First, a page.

Pearlwort or Sagina procumbens is sometimes used as an alternative ground cover to a grass lawn.
However, when it inhabits a lawn when and where you don’t want it to, it can be a menace, especially if given the chance to spread.
This article will show you how to identify Pearlwort in your lawn, how to remove it and then prevent it from growing back.
Pearlwort in a NutShell
Pearlwort is often mistaken for moss, and that’s if you even spot it as it can be hard to see in fine grasses.
So don’t get the moss killer out until you’ve properly identified it.
Pearlwort forms small tufted rosettes of creeping stems which roots at intervals to form a dense mat.
It flowers between May and September with tiny flowers on top of thin stalks. You’ll sometimes be able to see white petals on the flowers but they’re often not present.
A Perennial Weed
Pearlwort is a perennial weed which means the same plant grows and flowers year after year.
Despite having the ability to grow in most types of soil, Pearlwort prefers wet soil. It grows in mats very close to the ground which means it can tolerate close mowing.
It’s often seen in turf with fine grasses like ornamental lawns, bowling greens and golf courses.
How to Remove Pearlwort From Your Lawn
Pealwort is a can spread and colonise your lawn quickly. If you catch it early you should be able to remove it by hand if not, you might need a weedkiller.
Removing it by Hand
Pearlwort roots don’t tend to grow very deep so removing them by hand is often effective.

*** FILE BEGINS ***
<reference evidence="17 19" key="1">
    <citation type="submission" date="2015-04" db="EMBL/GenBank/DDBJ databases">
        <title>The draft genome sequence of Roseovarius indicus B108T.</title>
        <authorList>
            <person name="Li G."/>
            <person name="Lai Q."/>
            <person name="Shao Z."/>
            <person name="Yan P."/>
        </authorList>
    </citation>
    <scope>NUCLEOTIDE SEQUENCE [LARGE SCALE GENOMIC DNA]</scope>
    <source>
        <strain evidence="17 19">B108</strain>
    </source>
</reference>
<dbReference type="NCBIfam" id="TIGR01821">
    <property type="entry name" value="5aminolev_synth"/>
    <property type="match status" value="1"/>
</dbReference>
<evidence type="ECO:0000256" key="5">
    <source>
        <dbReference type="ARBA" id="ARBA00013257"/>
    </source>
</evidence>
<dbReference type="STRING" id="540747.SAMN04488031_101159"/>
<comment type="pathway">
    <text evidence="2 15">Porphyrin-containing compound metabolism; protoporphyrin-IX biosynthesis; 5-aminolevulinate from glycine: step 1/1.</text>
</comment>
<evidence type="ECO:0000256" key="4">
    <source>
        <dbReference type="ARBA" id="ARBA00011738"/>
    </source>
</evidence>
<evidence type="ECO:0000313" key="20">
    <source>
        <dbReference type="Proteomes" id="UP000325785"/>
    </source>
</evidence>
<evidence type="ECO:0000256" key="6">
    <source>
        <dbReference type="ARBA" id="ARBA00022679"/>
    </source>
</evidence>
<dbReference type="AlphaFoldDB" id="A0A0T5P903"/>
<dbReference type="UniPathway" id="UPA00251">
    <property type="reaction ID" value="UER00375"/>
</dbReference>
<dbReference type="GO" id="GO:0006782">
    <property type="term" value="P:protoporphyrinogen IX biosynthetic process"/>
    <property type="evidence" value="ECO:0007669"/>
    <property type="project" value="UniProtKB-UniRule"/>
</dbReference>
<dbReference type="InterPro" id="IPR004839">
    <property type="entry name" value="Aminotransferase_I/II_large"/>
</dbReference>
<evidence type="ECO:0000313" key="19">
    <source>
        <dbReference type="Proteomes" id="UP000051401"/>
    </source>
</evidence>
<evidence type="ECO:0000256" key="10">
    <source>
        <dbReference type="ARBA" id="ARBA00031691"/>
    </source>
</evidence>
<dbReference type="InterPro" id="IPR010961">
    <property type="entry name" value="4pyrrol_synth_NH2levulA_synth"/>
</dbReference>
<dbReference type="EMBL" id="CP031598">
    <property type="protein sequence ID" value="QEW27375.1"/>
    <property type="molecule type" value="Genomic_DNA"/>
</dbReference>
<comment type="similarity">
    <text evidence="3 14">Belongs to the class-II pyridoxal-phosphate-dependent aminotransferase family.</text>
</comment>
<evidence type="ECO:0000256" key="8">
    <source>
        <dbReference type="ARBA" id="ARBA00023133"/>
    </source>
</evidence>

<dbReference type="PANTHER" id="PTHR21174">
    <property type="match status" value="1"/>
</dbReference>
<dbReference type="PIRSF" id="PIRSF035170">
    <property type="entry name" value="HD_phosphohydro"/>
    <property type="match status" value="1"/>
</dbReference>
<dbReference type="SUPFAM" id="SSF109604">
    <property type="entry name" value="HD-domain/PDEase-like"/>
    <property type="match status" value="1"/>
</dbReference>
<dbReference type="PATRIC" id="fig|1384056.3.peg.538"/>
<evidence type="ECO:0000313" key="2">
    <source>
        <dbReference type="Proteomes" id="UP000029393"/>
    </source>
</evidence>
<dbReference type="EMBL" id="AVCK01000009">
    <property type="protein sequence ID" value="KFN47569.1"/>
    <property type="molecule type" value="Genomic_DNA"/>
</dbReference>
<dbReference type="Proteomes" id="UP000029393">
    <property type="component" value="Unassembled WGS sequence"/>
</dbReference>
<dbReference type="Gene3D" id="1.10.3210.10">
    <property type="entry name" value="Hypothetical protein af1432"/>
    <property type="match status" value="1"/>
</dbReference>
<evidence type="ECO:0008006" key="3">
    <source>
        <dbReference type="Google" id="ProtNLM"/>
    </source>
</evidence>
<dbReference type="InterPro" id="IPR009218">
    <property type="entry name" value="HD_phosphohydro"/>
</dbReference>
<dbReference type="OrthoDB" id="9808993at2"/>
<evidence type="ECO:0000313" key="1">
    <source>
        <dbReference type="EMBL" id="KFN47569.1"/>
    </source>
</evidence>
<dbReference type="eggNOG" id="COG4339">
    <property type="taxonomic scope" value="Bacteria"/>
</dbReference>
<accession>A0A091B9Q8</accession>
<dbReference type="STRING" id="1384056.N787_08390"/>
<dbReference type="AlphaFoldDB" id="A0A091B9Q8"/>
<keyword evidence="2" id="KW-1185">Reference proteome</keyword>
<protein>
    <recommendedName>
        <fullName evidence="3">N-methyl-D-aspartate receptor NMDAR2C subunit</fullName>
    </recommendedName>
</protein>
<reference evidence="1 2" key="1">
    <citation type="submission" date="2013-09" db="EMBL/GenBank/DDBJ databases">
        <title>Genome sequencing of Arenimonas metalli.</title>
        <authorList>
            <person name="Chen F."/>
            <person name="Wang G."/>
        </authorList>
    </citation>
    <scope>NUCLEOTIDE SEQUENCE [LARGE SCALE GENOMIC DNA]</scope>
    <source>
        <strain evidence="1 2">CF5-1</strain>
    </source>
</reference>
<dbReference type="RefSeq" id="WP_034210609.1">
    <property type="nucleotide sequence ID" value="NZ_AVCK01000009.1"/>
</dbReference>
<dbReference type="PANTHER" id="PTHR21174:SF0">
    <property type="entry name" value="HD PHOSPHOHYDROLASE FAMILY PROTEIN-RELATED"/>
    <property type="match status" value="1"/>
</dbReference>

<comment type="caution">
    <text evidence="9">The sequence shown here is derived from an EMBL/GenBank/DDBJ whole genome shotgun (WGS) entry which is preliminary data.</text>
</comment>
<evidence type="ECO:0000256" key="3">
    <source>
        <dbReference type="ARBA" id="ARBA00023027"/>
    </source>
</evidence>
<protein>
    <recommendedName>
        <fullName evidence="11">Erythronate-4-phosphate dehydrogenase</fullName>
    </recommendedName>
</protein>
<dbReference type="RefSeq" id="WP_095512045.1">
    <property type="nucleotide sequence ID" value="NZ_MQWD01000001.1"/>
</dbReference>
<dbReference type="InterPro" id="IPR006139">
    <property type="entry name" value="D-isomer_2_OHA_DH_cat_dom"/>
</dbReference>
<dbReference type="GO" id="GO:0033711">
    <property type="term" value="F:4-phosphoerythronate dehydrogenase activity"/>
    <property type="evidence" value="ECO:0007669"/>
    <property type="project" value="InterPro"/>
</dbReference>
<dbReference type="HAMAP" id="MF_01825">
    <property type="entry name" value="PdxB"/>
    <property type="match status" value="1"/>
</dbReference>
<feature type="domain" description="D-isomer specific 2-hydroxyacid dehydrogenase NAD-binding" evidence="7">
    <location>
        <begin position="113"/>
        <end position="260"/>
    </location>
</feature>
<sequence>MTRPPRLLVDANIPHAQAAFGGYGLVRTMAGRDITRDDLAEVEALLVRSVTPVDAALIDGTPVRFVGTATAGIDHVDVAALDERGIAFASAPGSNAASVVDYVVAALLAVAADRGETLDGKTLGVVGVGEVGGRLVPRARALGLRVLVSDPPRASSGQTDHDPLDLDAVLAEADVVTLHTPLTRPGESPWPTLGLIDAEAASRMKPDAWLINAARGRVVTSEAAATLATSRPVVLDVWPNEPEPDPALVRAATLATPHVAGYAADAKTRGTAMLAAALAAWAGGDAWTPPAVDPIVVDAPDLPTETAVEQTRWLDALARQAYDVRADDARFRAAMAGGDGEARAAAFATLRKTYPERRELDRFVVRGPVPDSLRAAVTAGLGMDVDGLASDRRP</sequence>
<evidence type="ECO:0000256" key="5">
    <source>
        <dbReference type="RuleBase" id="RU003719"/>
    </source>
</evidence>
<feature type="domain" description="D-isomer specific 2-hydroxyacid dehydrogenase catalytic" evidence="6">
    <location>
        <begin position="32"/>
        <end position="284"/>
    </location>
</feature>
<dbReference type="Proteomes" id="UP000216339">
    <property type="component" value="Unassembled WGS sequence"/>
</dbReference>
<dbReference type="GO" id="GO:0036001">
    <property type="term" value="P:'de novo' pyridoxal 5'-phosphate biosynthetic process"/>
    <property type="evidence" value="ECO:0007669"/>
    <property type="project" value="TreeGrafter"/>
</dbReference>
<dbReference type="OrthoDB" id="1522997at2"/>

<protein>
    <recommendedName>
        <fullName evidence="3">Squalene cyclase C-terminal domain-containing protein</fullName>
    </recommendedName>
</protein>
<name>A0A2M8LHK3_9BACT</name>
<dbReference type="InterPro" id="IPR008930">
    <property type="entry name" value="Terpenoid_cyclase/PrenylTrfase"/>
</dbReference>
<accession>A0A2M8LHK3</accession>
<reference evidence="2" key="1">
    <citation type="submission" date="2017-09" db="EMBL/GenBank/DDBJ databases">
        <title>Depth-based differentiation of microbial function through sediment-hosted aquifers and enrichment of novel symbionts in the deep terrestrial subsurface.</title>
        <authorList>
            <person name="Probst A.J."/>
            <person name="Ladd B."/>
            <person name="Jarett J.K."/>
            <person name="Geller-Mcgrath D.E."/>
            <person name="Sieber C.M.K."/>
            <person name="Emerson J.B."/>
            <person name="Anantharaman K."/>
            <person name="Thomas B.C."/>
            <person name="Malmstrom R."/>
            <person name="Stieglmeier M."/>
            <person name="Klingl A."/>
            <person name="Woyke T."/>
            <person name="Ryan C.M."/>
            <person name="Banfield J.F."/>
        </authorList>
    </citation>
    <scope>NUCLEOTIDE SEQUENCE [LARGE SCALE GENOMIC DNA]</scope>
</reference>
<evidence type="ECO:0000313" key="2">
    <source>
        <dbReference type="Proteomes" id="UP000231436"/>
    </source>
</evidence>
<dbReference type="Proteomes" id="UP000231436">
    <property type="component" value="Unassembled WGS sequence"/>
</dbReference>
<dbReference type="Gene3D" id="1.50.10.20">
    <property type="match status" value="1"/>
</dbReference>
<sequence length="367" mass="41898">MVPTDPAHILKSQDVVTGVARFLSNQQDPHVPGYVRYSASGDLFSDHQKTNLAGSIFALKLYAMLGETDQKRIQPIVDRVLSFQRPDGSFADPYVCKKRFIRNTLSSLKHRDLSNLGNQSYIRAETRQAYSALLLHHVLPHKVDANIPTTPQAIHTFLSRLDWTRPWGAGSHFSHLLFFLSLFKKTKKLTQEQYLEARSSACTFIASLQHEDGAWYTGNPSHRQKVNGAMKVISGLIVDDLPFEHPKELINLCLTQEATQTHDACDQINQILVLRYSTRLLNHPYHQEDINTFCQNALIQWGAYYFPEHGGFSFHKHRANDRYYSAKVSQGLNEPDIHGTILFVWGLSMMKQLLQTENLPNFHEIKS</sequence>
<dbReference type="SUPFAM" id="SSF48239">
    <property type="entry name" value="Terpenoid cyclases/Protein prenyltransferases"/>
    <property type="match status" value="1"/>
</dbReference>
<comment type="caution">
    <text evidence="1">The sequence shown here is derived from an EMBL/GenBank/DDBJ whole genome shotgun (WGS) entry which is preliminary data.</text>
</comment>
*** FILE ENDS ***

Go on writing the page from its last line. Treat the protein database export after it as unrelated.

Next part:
If you only have one or two weeds in your lawn, simply pull them out by hand or with a hand fork.
That said, if things have got out of hand and it’s taking over you might need a different approach.
Kill it With a Spot Spray Selective Weedkiller
If you prefer to use a weedkiller and there are only a few weeds in your lawn, choose a selective spot spray weedkiller like Resolva Spot Spray Weedkiller for Lawns.
Give them a blast and you should notice them deteriorate and day over the next week or so.
- Small spray bottle ideal for small areas
- Non-glyphosate formulation
Treat the Whole Lawn with a Selective Weedkiller Concentrate
Pearlwort can and will take over your whole lawn. But the chances are if you have one weed in your lawn, you’ll have others like; White Clover, Daisies and Dandelions.
If this is the case, spot spraying is pretty pointless.
You’d be better spraying the whole lawn with a selective weedkiller concentrate like Weedol Lawn Weedkiller Concentrate. This is designed to be mixed with water and spread over your lawn via a watering can or knapsack sprayer.
- Apply through a sprayer or watering can
- Non-glyphosate formulation
When using a weedkiller concentrate it’s important to read the instructions carefully and dilute the product as per the instructions. If you make it too weak it might not kill the weeds but if you make it too strong, you could kill the grass as well as the weeds.
Read: How to Choose a Weed Killer For Your Lawn, Plus, My Top Picks
How to Prevent Pearlwort From Growing in Your Lawn
As we have discussed, Pearlwort grows in all types of soil but thrives in wet soils.
In order to prevent it from growing back (or even growing in the first place) good lawn care practice will have the biggest impact. After all, killing and removing the weed is only half the battle!
Don’t Overwater Your Lawn
Because Pearlwort likes wet soils, avoid overwatering your lawn in the summer months.
If you need to water your lawn, do it once a week, to a depth of 1-2 inches, early in the morning. But only in hot, dry conditions.
If there’s plenty of rain around you shouldn’t need to water at all.
Read: Why Most People Water Their Lawn WRONG and How to Water the Right Way
Aerate Your Lawn to Relieve Soil Compaction
Soil compaction happens as a result of heavy use. This could be kids and pets playing on the lawn or using certain parts of the lawn regularly.